WHETHER it's Chinese ink painting, graphic designing or just plain drawing, Chew Siow Chin of the Malaysian Institute of Art (MIA) does it all and so much more. In fact, her wide interest in all forms of visual art led her to be one of only 25 students worldwide selected for an upcoming exclusive Asia-Europe Creative Camp in Delphi, Greece, in October.
Jointly organised by the Athens School of Fine Arts and the Asia-Europe Foundation, the camp which is linked to the Olympic Games (to be held in Greece in 2004) carries the theme: Art and the Olympic Spirit as a Means of Understanding Between Peoples.
The 25 arts students from Asia and Europe will get the chance to attend lectures and workshops conducted by a diverse Asia-Europe team of renowned professors, art educators and artists.
This art stint in Greece not only offers a unique educational experience but will also serve as a professional platform that will no doubt prove beneficial for Siow Chin's future career.
Focused more on the creative process rather than the end artistic product, participants will work together as a common group of artists and share each other's cultures, experiences and knowledge while working on all kinds of proposed activities.
Siow Chin's contribution to the affair is her spicy interpretation of Malaysia's cultural and ethnic diversity. She uses recycled transparent containers to hold different types of spices used in Malaysian cuisine by the different races.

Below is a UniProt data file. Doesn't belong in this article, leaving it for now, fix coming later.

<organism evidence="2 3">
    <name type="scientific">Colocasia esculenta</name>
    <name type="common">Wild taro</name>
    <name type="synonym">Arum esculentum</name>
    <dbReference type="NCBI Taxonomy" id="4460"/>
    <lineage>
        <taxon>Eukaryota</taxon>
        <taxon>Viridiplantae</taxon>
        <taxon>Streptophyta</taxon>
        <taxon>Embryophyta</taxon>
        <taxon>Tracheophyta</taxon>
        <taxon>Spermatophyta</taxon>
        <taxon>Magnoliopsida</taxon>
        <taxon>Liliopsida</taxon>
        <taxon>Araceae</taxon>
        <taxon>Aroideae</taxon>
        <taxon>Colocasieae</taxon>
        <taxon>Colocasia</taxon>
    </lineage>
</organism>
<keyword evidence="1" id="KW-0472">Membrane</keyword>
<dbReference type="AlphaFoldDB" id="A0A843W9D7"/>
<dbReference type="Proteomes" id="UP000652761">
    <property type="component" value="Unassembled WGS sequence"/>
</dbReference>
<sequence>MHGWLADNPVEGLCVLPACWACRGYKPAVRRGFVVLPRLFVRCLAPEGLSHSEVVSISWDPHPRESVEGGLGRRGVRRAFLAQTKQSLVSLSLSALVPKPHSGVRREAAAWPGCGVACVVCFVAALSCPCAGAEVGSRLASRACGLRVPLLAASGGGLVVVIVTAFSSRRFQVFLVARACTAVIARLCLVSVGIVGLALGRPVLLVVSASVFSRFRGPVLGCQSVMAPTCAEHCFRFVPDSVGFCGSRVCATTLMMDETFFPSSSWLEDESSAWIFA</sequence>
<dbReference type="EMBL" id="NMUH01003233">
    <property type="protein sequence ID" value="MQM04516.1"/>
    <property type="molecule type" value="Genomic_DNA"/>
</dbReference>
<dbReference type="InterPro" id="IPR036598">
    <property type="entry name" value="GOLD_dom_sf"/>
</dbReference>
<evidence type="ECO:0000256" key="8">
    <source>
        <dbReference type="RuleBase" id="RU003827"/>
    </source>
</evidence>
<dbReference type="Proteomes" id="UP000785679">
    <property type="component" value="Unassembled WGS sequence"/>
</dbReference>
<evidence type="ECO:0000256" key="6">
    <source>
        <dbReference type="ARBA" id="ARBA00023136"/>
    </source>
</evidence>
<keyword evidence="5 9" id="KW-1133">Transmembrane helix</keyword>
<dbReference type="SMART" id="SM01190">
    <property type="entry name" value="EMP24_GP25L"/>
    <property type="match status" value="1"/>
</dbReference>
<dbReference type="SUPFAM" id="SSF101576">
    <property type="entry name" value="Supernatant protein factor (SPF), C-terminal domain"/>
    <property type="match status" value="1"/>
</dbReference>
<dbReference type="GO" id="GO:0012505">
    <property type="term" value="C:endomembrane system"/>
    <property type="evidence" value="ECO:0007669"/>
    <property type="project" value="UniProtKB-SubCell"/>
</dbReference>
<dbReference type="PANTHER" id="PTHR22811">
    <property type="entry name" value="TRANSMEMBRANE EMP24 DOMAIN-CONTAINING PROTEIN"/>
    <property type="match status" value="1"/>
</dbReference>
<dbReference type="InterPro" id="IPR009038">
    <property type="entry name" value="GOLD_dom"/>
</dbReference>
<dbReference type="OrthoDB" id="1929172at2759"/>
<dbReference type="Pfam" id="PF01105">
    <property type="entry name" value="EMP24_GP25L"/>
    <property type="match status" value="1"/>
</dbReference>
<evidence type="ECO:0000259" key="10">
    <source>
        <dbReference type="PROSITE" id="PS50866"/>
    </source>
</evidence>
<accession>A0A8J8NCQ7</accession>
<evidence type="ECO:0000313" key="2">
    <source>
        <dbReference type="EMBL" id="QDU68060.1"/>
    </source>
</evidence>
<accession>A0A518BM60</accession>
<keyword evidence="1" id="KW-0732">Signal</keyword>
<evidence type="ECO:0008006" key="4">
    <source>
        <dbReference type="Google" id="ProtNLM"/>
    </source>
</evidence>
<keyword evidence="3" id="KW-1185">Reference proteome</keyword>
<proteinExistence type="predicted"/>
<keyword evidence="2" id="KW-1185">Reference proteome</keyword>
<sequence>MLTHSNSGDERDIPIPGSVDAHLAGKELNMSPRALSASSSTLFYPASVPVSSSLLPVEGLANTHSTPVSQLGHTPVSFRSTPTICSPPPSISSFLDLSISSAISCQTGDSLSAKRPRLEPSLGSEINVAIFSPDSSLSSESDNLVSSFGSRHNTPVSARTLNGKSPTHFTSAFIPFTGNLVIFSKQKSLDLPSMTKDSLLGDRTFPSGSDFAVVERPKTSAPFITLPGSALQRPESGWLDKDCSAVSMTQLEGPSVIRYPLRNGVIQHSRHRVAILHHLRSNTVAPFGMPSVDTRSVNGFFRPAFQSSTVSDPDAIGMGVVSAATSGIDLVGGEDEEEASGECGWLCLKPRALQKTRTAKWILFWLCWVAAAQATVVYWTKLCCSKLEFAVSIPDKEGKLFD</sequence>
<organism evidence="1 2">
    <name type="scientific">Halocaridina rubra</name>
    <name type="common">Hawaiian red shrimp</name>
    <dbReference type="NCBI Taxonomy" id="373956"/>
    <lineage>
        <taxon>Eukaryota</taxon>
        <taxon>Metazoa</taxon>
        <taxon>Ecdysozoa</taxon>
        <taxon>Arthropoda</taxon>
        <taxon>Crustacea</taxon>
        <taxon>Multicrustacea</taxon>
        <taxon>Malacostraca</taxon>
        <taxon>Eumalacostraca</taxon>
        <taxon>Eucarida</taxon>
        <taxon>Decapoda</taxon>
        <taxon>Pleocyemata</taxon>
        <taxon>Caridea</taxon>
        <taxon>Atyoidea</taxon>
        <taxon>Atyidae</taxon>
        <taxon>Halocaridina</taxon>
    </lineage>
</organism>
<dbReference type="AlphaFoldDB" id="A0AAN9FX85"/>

“Spices are a part and parcel of Malaysian life and that, for me, best describes our culture. The transparent bottles convey the transparency between the different races in the country,” explains the 21-year-old who will be presenting her work at the camp.
Siow Chin's flair for drawing was evident when she was a little girl.
“I've always enjoyed drawing. Even in school, I would join and win almost every art or drawing competition,” says Siow Chin who is a final year graphic design student.
o THE recently concluded KL Fashion Week 2003 saw MIA fashion design student Titing Limbos Ng bag the coveted Star Designer Award 2003.
“Every year, we only take in enough students that we can handle. We believe in quality rather than quantity,” says MIA chief executive officer Choong Kam Kow.
An artist himself with over 45 years' experience, Choong continues to be an ardent patron of the arts and is also the chairman of the Federation of Asian Artists-Malaysia Committee.
“In today's world of information and communication technology, the creative fields of art, design and music play an even greater role in our lives. There has been a new shift towards the arts and more and more careers in the creative field are being sought after,” says Choong, adding that there is a big demand for talent in the field of fashion, graphic, industrial, multimedia and interior design.
Founded in 1967, MIA was one of the first private institutions in the country to offer art-based diploma courses at an affordable price.
The institute is linked to top universities and colleges in Britain, Australia and New Zealand.
LAN recently accredited four of MIA's diploma courses – for Fine Art, Graphic Design, Illustration and Industrial Design. Diploma courses are also offered for Interior Design, Music and Textile and Fashion Design.
Did you find this article insightful?